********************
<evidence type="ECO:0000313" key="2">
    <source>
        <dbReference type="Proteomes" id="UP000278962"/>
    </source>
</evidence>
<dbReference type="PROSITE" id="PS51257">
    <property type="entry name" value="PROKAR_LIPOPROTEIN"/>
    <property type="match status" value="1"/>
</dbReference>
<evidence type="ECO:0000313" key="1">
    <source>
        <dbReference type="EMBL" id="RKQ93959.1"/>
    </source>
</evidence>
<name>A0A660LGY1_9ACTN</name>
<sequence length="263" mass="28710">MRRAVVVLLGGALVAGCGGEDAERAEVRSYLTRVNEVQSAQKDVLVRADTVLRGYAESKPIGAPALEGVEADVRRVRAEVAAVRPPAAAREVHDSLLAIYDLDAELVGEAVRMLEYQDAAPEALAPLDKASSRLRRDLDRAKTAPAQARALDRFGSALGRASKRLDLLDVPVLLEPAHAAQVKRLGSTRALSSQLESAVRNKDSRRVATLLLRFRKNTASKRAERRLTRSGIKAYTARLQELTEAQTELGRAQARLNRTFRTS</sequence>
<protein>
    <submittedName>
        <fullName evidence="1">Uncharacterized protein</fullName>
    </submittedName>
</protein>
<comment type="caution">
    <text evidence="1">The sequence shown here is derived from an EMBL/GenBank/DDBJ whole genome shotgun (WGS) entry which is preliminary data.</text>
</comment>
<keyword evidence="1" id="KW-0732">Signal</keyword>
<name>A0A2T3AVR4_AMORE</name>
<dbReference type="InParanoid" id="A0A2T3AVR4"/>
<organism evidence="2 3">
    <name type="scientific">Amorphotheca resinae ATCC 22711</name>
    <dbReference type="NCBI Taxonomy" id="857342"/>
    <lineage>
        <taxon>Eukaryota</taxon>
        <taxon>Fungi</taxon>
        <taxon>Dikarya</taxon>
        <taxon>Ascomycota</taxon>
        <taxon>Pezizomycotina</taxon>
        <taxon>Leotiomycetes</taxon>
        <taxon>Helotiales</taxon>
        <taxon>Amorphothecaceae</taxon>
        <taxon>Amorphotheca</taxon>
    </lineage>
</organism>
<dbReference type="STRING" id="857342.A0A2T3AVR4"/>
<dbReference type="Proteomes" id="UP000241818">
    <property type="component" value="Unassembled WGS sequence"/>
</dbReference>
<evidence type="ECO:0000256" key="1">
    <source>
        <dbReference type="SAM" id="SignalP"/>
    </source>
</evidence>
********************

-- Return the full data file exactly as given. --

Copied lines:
<evidence type="ECO:0000313" key="2">
    <source>
        <dbReference type="Proteomes" id="UP000278962"/>
    </source>
</evidence>
<dbReference type="PROSITE" id="PS51257">
    <property type="entry name" value="PROKAR_LIPOPROTEIN"/>
    <property type="match status" value="1"/>
</dbReference>
<evidence type="ECO:0000313" key="1">
    <source>
        <dbReference type="EMBL" id="RKQ93959.1"/>
    </source>
</evidence>
<name>A0A660LGY1_9ACTN</name>
<sequence length="263" mass="28710">MRRAVVVLLGGALVAGCGGEDAERAEVRSYLTRVNEVQSAQKDVLVRADTVLRGYAESKPIGAPALEGVEADVRRVRAEVAAVRPPAAAREVHDSLLAIYDLDAELVGEAVRMLEYQDAAPEALAPLDKASSRLRRDLDRAKTAPAQARALDRFGSALGRASKRLDLLDVPVLLEPAHAAQVKRLGSTRALSSQLESAVRNKDSRRVATLLLRFRKNTASKRAERRLTRSGIKAYTARLQELTEAQTELGRAQARLNRTFRTS</sequence>
<protein>
    <submittedName>
        <fullName evidence="1">Uncharacterized protein</fullName>
    </submittedName>
</protein>
<comment type="caution">
    <text evidence="1">The sequence shown here is derived from an EMBL/GenBank/DDBJ whole genome shotgun (WGS) entry which is preliminary data.</text>
</comment>
<keyword evidence="1" id="KW-0732">Signal</keyword>
<name>A0A2T3AVR4_AMORE</name>
<dbReference type="InParanoid" id="A0A2T3AVR4"/>
<organism evidence="2 3">
    <name type="scientific">Amorphotheca resinae ATCC 22711</name>
    <dbReference type="NCBI Taxonomy" id="857342"/>
    <lineage>
        <taxon>Eukaryota</taxon>
        <taxon>Fungi</taxon>
        <taxon>Dikarya</taxon>
        <taxon>Ascomycota</taxon>
        <taxon>Pezizomycotina</taxon>
        <taxon>Leotiomycetes</taxon>
        <taxon>Helotiales</taxon>
        <taxon>Amorphothecaceae</taxon>
        <taxon>Amorphotheca</taxon>
    </lineage>
</organism>
<dbReference type="STRING" id="857342.A0A2T3AVR4"/>
<dbReference type="Proteomes" id="UP000241818">
    <property type="component" value="Unassembled WGS sequence"/>
</dbReference>
<evidence type="ECO:0000256" key="1">
    <source>
        <dbReference type="SAM" id="SignalP"/>
    </source>
</evidence>